Texas Football: 4 reasons why Longhorns can dominate Kansas State

T'Vondre Sweat, Texas football. Mandatory Credit: Scott Wachter-USA TODAY Sports
T'Vondre Sweat, Texas football. Mandatory Credit: Scott Wachter-USA TODAY Sports /
3 of 4
Ryan Watts, Texas football
Ryan Watts, Texas football /

Kansas State’s receivers will struggle to get separation from Texas’ defensive backs in coverage

Texas should have the edge regarding speed and skill in the passing game and on defense compared to Kansas State’s skill guys on each side of the ball. Kansas State is an offense that heavily relies on the ground attack to move the chains. It is also more advantageous for Kansas State to be a run-heavy offense when it is finding so much success of late behind the two-QB system that features two dual-threats.

Senior Will Howard is the more experienced of Kansas State’s two QBs in the rotation in the last few games. Howard is a smart runner who knows how to move the chains on key downs and how to get the ball out when the pocket is collapsing. But he’s had some uncharacteristically spotty decision-making that’s resulted in multiple interceptions this season when opposing defenses force him to pass from the pocket. Howard has seven interceptions this season, the most since his true freshman campaign in 2019.

Three of Howard’s picks came in Kansas State’s loss to Oklahoma State, where the Pokes and DC Bryan Nardo forced him to pick them apart from the pocket with an effective contain strategy from the edge rushers.

True freshman speedster Avery Johnson is the other QB in the rotation for the Wildcats this fall. Johnson was a highly-rated recruit in the 2023 class that OC Collin Klein and the Wildcats are working into the offense early on this fall in Big 12 play.

Johnson is far from fully developed as a passer from the pocket. Klein keeps his reads simple and often calls designed QB runs when he’s in the game or RPOs.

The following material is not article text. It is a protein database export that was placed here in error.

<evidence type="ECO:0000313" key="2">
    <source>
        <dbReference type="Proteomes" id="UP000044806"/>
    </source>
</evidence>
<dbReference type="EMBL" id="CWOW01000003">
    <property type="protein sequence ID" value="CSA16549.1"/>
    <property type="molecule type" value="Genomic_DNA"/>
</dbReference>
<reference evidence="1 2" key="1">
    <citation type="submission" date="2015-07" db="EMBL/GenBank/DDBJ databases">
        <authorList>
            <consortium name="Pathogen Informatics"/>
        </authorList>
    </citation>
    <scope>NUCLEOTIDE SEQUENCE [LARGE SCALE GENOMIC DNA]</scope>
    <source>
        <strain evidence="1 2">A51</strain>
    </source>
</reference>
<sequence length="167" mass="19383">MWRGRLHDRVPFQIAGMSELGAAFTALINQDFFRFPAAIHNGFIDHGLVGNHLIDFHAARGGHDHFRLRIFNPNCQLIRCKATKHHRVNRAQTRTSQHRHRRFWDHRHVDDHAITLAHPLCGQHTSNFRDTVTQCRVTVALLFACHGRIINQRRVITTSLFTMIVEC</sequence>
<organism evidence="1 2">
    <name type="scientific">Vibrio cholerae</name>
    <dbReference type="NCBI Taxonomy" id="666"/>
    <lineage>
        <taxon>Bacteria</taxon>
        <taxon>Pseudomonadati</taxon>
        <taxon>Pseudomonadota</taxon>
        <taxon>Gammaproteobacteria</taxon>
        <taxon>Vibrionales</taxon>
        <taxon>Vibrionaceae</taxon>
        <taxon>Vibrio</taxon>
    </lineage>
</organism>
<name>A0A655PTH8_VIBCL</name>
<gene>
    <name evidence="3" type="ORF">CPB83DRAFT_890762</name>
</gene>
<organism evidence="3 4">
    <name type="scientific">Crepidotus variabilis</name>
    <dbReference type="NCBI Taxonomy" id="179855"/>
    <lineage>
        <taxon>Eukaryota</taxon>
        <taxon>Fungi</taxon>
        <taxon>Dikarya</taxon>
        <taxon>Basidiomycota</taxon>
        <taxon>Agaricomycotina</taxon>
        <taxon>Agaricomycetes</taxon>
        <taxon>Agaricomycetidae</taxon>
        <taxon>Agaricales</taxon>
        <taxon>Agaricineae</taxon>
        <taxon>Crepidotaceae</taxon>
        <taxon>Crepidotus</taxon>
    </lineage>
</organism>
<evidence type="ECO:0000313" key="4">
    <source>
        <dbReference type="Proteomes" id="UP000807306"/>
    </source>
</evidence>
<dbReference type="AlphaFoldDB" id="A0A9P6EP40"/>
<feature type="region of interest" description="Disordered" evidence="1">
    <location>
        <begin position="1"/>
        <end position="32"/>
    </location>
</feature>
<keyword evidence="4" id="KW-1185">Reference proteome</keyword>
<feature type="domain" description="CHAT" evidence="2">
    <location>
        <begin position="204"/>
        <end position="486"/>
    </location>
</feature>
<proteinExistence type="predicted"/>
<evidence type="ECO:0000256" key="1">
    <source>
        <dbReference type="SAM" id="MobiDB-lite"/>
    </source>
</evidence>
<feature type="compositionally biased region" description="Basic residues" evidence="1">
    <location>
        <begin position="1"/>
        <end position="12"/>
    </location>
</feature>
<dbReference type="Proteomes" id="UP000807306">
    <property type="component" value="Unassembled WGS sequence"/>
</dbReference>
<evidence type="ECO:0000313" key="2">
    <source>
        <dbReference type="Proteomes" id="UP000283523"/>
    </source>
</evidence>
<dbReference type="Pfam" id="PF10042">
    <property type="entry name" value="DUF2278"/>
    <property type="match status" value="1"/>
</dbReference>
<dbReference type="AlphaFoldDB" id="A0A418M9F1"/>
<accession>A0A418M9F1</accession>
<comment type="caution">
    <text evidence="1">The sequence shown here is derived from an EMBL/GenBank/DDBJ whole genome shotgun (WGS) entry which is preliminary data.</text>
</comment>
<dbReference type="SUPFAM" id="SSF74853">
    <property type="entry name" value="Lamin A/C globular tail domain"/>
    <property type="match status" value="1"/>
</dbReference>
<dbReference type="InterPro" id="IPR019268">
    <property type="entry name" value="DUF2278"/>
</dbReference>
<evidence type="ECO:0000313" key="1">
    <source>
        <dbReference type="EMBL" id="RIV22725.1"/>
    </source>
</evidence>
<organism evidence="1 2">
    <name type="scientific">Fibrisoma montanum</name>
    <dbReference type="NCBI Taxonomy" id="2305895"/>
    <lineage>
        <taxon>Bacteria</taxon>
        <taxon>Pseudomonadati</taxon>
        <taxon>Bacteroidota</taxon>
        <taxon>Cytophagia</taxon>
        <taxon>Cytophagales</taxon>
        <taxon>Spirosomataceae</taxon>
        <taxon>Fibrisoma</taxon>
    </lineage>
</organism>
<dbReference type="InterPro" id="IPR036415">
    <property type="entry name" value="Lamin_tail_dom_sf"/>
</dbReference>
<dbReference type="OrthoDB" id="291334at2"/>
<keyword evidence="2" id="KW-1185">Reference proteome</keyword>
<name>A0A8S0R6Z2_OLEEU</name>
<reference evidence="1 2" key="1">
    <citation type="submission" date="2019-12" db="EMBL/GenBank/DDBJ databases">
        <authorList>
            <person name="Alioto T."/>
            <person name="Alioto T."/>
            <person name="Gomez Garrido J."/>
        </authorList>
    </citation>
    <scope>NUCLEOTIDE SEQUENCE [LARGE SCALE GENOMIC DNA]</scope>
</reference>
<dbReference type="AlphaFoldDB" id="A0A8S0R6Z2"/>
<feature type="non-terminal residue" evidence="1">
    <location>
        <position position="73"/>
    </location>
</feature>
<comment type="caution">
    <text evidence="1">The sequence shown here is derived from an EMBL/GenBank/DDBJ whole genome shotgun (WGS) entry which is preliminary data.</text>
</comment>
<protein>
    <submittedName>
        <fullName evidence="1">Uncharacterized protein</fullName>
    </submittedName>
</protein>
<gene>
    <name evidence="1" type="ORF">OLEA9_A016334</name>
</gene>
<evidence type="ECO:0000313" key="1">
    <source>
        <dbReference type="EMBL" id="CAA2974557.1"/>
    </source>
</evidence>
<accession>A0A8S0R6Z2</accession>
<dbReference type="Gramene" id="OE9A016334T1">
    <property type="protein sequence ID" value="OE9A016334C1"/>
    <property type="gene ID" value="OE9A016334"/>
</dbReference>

With two quarterbacks that haven’t shown much consistency in the passing game this season, you would think Kansas State would rely on the ground game against Texas. And that assumption might be right.

The strength of Texas’ defense is possibly the best starting defensive tackle duo in the Power Five: redshirt senior T’Vondre Sweat and junior Byron Murphy II. It would be a difficult endeavor for Kansas State to run the ball on 60 percent of its plays on offense as it has during its three-game winning streak.

Texas has the top-ranked rushing defense in the Big 12 this season (allowing just 98 yards on the ground per game). Kansas State will likely be forced to make plays in the passing game if it wants to upset the Longhorns this weekend.

But Kansas State doesn’t have that many weapons to utilize to beat Texas through the air. Outside of Kansas State’s leader in receiving yards and receptions, senior slot receiver Phillip Brooks, and tight end/fullback Ben Sinnott, Kansas State lacks proven weapons in the passing game.

Kansas State’s third-leading receiver (outside of the running backs), senior boundary wideout Jadon Jackson, has just 191 receiving yards and two scores this season.

To make matters worse for Kansas State, the Texas secondary had time to heal up and get key players back in the fold in the last couple of weeks. Sophomore cornerback Terrance Brooks and redshirt junior Ryan Watts were back together in live-game action against BYU for the first time since the first half of the Kansas game in Week 5.

They held BYU to under 200 passing yards, no passing touchdowns, and two interceptions in the win over the Cougars at home last weekend.

The only way teams have consistently been able to attack Texas through the air this season is over the top with the deep ball. Texas got exploited (especially the safeties) early in Big 12 play and against Alabama with the deep ball passing game. Houston also effectively attacked Texas in the second half two weeks ago over the top.

Moreover, Kansas State has yet to show the ability to consistently hit deep shots this season. Kansas State ranks third from the bottom in the Big 12 this season against Power Five opponents in deep passing yards (194). The Wildcats also have just one deep ball touchdown against P5 defenses this season, the fewest of any Big 12 team.

Kansas State’s issues hitting the deep shot this fall are a combination of two things. First, neither Howard nor Johnson has shown the timeliness or the precision necessary to complete multiple deep passes in a game this season.

Second, the Wildcats don’t have any proven deep threats in the receiving corps outside of Brooks. That leaves opposing defenses with the option to shade Brooks and leave the rest of the Kansas State wideouts in man coverage without worrying too much about giving up big plays.

The lack of proven weapons for the Wildcats at the skill positions and the inconsistency at quarterback creates a situation where Kansas State’s shortcomings play well into the strengths of the Texas defense.